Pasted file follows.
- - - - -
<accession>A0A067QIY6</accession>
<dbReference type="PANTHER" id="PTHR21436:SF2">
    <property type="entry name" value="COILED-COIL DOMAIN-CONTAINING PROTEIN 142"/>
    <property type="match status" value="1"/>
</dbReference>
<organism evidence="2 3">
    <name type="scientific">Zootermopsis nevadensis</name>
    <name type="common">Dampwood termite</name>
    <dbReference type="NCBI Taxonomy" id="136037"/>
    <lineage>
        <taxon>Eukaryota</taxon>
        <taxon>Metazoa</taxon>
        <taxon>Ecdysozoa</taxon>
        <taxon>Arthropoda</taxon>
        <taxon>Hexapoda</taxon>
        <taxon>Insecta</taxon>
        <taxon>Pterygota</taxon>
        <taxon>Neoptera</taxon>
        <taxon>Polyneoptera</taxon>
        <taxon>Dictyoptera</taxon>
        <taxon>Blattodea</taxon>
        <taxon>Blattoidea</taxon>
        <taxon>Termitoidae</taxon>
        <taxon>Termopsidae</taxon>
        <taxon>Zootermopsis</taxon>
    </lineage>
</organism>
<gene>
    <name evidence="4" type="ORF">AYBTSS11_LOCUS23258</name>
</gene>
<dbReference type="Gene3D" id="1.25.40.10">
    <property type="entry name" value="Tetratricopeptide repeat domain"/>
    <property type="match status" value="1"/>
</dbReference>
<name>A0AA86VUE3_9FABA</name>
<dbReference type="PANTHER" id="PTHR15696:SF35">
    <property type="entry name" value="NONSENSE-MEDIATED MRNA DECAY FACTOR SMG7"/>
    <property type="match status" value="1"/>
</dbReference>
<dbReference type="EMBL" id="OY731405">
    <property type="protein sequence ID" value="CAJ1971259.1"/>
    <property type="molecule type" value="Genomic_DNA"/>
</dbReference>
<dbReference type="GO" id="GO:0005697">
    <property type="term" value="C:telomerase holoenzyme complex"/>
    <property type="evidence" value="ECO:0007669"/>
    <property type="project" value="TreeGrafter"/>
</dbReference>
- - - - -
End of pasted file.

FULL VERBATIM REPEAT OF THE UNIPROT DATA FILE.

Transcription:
<accession>A0A067QIY6</accession>
<dbReference type="PANTHER" id="PTHR21436:SF2">
    <property type="entry name" value="COILED-COIL DOMAIN-CONTAINING PROTEIN 142"/>
    <property type="match status" value="1"/>
</dbReference>
<organism evidence="2 3">
    <name type="scientific">Zootermopsis nevadensis</name>
    <name type="common">Dampwood termite</name>
    <dbReference type="NCBI Taxonomy" id="136037"/>
    <lineage>
        <taxon>Eukaryota</taxon>
        <taxon>Metazoa</taxon>
        <taxon>Ecdysozoa</taxon>
        <taxon>Arthropoda</taxon>
        <taxon>Hexapoda</taxon>
        <taxon>Insecta</taxon>
        <taxon>Pterygota</taxon>
        <taxon>Neoptera</taxon>
        <taxon>Polyneoptera</taxon>
        <taxon>Dictyoptera</taxon>
        <taxon>Blattodea</taxon>
        <taxon>Blattoidea</taxon>
        <taxon>Termitoidae</taxon>
        <taxon>Termopsidae</taxon>
        <taxon>Zootermopsis</taxon>
    </lineage>
</organism>
<gene>
    <name evidence="4" type="ORF">AYBTSS11_LOCUS23258</name>
</gene>
<dbReference type="Gene3D" id="1.25.40.10">
    <property type="entry name" value="Tetratricopeptide repeat domain"/>
    <property type="match status" value="1"/>
</dbReference>
<name>A0AA86VUE3_9FABA</name>
<dbReference type="PANTHER" id="PTHR15696:SF35">
    <property type="entry name" value="NONSENSE-MEDIATED MRNA DECAY FACTOR SMG7"/>
    <property type="match status" value="1"/>
</dbReference>
<dbReference type="EMBL" id="OY731405">
    <property type="protein sequence ID" value="CAJ1971259.1"/>
    <property type="molecule type" value="Genomic_DNA"/>
</dbReference>
<dbReference type="GO" id="GO:0005697">
    <property type="term" value="C:telomerase holoenzyme complex"/>
    <property type="evidence" value="ECO:0007669"/>
    <property type="project" value="TreeGrafter"/>
</dbReference>